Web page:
In this class we will look at
Sourdough is the name given to bread made without adding yeast to the flour. This method of producing bread relies on yeasts present on the grain. As well as these naturally occurring yeasts, other acidic bacteria build up in the bread dough giving the bread its characteristic sour taste.
The yeasts on the grain need nurtured in order to multiply enough to bake bread so they need the best conditions we can create.
You only need to do this once, then just keep it going. Use a clean container big enough to hold 1litre and with a lid (or use cling film). It helps to label containers with their weight or note it somewhere.
The last image on the left shows rye starter being added to flour and water to make enough starter to bake rye loaves next day.
If you add the same small amount of flour/water to existing starter each day there will not be enough fresh flour to get all of the yeast active. The lactic bacteria will then predominate which increases the acidity of the starter, ie the sour taste. This is why sourdough instructions bizzarrely tell you to throw away two thirds of your starter. This is just to keep acidity in check. If you are not baking frequently enough to use the growing jar of starter then either resort to throwing away half to two-thirds or store it in the fridge or make sourdough pancakes with the excess.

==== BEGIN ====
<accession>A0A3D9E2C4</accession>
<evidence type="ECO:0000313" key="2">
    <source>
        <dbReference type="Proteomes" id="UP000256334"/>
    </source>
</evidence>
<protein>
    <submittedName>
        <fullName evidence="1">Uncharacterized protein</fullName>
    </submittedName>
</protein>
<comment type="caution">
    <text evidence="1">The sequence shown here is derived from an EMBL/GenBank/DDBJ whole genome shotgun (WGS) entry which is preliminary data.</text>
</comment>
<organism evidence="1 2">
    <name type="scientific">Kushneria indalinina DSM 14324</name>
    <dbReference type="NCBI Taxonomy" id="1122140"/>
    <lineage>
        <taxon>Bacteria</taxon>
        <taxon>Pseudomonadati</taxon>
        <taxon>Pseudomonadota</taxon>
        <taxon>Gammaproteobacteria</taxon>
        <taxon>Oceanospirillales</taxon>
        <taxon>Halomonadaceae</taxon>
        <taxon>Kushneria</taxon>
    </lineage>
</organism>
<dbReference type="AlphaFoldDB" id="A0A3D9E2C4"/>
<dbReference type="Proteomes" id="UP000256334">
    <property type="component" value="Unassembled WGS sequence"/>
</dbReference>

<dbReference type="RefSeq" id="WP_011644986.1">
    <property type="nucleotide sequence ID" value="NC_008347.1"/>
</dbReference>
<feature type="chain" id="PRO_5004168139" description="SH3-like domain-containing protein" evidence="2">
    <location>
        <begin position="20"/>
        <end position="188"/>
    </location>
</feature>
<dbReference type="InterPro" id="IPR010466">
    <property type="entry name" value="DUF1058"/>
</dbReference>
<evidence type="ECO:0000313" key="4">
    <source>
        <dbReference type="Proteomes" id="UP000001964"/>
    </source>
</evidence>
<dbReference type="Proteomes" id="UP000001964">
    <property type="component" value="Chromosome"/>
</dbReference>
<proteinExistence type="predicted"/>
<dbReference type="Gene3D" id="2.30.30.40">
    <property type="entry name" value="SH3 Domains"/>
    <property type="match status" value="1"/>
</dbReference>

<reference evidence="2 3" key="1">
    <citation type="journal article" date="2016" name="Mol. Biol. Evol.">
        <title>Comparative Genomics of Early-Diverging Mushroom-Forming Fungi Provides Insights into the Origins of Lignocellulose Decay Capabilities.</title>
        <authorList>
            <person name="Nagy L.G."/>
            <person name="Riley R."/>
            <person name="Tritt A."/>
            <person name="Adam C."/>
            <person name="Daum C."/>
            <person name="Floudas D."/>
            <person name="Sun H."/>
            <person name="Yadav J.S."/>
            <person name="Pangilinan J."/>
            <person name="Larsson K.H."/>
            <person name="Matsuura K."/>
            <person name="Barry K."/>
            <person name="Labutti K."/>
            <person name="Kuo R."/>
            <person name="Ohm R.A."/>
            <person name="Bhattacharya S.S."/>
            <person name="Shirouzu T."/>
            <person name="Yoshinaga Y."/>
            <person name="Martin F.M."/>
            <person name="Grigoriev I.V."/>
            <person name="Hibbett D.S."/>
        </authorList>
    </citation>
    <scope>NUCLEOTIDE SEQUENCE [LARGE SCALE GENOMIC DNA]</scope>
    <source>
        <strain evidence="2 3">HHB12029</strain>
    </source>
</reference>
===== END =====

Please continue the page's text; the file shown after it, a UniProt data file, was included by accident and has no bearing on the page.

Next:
If there is liquid on top then the starter maybe too cold or needs fed If the starter has deflated sponge look, wrinkly it probably needs flour & water and maybe a cooler place. An awful smell is OK, just stay with it. Wholemeal leavens generally smell sweeter. If nothing has happened ie no interesting smells and no bubbles after 3 days then you need to try again with a different flour.
Short term - keep it somewhere warm if you are going to bake with it in the next day - may need more flour & water Longer term, put it in the fridge which will slow activity down but the yeast won’t die, even after a month or two. Either stir in or pour off any liquid which has formed at the top. Stirring in will give you a more acidic starter.
Each person in the class bakes
Rye sourdough Dark and delicious with sweetness from sultanas shown in header photo.
A wee white sourdough cob A gently flavoured sourdough as in the "drunken sunrise" image.
The strong white flour and dark rye flour are from Shipton Mill. The wholemeal flour is either from Shipton Mill or from Mungos Wells in east Lothian. All these flours are available from Pillars of Hercules organic farm/shop/café just up the road.